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So how did the Apple Card fare in its first year?

Apple Card wasn’t built for the COVID-19 pandemic, but the card’s key features have held up remarkably well one year post-launch. In a new report, industry analyst Ted Rossman breaks down how Apple Card is faring in its first year and how the unforeseen events of 2020 thus far may have improved Apple Card’s performance. Here’s what he finds:

° Apple Pay: Contactless payments have been on the rise in the age of COVID-19 and Apple Card incentivizes mobile payments by offering 2% cash back when a cardholder uses Apple Pay and just 1% when a cardholder pays with the physical card. Apple Pay is the most popular mobile payment method, and according to Visa, contactless usage jumped 150% from March to July 2020. Mobile payment habits may be here to stay, making the broader Apple Pay ecosystem an even larger opportunity than Apple Card itself.

° Cash back and simplicity: Apple’s decision to not make a big bet on any industry, such as travel, may pay off. As almost half of U.S. households have lost income due to the virus, daily cash back on all purchases is a very attractive feature, as is the simplicity – a 2019 survey found 72% of cardholders would rather use the same card or two for everything rather than mixing several different cards to maximize benefits.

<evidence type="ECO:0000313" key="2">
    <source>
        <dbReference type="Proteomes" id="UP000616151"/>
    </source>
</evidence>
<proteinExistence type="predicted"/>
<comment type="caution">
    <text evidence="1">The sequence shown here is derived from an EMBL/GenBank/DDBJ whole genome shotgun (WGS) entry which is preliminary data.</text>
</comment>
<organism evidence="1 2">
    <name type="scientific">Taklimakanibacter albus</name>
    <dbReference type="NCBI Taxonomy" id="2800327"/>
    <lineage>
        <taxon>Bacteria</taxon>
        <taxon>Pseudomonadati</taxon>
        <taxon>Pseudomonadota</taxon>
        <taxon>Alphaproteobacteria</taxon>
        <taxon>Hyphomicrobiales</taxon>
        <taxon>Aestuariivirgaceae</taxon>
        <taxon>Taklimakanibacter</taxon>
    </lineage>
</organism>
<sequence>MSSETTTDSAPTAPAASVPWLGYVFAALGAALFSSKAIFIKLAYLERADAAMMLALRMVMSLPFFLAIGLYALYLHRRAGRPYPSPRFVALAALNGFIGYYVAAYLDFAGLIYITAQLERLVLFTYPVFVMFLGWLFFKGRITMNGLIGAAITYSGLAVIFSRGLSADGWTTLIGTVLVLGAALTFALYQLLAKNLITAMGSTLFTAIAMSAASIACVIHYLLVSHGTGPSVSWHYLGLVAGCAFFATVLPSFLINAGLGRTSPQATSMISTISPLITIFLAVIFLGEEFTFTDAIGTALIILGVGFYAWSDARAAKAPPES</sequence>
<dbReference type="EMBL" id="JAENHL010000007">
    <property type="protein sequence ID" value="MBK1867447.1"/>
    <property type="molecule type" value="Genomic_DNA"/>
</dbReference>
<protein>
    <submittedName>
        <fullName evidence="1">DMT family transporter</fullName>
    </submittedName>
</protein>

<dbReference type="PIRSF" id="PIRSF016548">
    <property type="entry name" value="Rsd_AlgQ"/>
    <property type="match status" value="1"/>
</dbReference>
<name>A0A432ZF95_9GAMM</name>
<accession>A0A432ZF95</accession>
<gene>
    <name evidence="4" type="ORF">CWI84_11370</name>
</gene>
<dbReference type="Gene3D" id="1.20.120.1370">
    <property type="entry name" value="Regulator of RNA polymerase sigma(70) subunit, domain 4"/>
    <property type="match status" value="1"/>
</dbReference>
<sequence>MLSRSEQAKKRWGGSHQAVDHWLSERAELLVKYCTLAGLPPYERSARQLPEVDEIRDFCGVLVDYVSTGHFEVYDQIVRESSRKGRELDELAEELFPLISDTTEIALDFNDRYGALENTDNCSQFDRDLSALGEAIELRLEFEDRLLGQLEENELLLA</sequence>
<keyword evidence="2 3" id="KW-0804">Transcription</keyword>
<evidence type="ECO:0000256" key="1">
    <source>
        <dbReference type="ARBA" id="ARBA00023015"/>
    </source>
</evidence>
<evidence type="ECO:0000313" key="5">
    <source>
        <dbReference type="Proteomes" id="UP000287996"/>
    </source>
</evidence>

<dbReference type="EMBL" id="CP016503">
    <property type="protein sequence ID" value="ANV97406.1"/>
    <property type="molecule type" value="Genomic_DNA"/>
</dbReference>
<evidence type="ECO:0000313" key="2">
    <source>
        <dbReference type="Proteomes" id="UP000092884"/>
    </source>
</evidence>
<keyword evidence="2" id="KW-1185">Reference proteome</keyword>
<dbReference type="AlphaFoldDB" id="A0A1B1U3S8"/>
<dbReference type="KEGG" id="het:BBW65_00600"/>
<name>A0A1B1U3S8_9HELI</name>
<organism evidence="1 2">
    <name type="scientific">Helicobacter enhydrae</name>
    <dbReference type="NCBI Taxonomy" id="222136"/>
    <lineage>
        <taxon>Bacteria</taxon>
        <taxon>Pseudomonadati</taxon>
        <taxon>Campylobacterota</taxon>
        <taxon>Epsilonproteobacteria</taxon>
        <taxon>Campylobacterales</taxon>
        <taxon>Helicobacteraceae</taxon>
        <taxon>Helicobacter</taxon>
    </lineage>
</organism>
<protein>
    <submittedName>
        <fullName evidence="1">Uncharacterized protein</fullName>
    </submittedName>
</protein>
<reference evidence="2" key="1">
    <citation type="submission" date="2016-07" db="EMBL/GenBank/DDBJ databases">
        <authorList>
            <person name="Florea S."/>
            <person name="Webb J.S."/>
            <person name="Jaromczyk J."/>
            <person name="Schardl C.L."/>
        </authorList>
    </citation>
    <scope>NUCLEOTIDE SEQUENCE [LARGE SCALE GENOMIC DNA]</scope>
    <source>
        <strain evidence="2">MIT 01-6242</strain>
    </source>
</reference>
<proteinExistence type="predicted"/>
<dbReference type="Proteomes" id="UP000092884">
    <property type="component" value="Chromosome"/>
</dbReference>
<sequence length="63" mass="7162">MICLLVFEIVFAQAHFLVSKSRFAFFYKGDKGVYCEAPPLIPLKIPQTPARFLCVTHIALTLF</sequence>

° Customer service: Apple Card’s Customer Assistance Program has excelled during the pandemic, as upon request, cardholders have been able to skip payments without interest, potentially for many months in a row. Apple Card’s intention of being a kinder, gentler credit card with no fees, the ease of contacting customer service via text message or phone call, and tools to encourage customers to pay less in interest has shown its value in 2020.

° Expanded rewards: When Apple Card was first announced, its only 3% cash back merchant was Apple itself, but the list has been expanded to include Apple, Duane Reade, Exxon, Mobil, Nike, Panera Bread, T-Mobile, Uber, Uber Eats and Walgreens. In blending the 3% merchants, 2% Apple Pay rewards, and 1% physical card return, most Apple Card users may end up below 2% on average, which lags cards that extend 2% cash back on all purchases. After offering modest welcome bonuses this summer that have now lapsed, higher payouts may be a worthwhile move in the future.

° Year in review: While Apple Card does not offer the best rewards or highest sign-up bonuses, and does not have the lowest interest rates, it does accept a wider range of credit scores than most credit cards and is especially well-suited for a young, tech-savvy audience that is just starting out with credit cards, as well as for Apple aficionados. The hope for Apple and partner Goldman Sachs is to hook this group early and grow with them, including offerings such as phones, entertainment subscriptions, savings accounts, personal loans and peer-to-peer payments.

Dennis Sellers
the authorDennis Sellers
Dennis Sellers is the editor/publisher of Apple World Today. He’s been an “Apple journalist” since 1995 (starting with the first big Apple news site, MacCentral). He loves to read, run, play sports, and watch movies.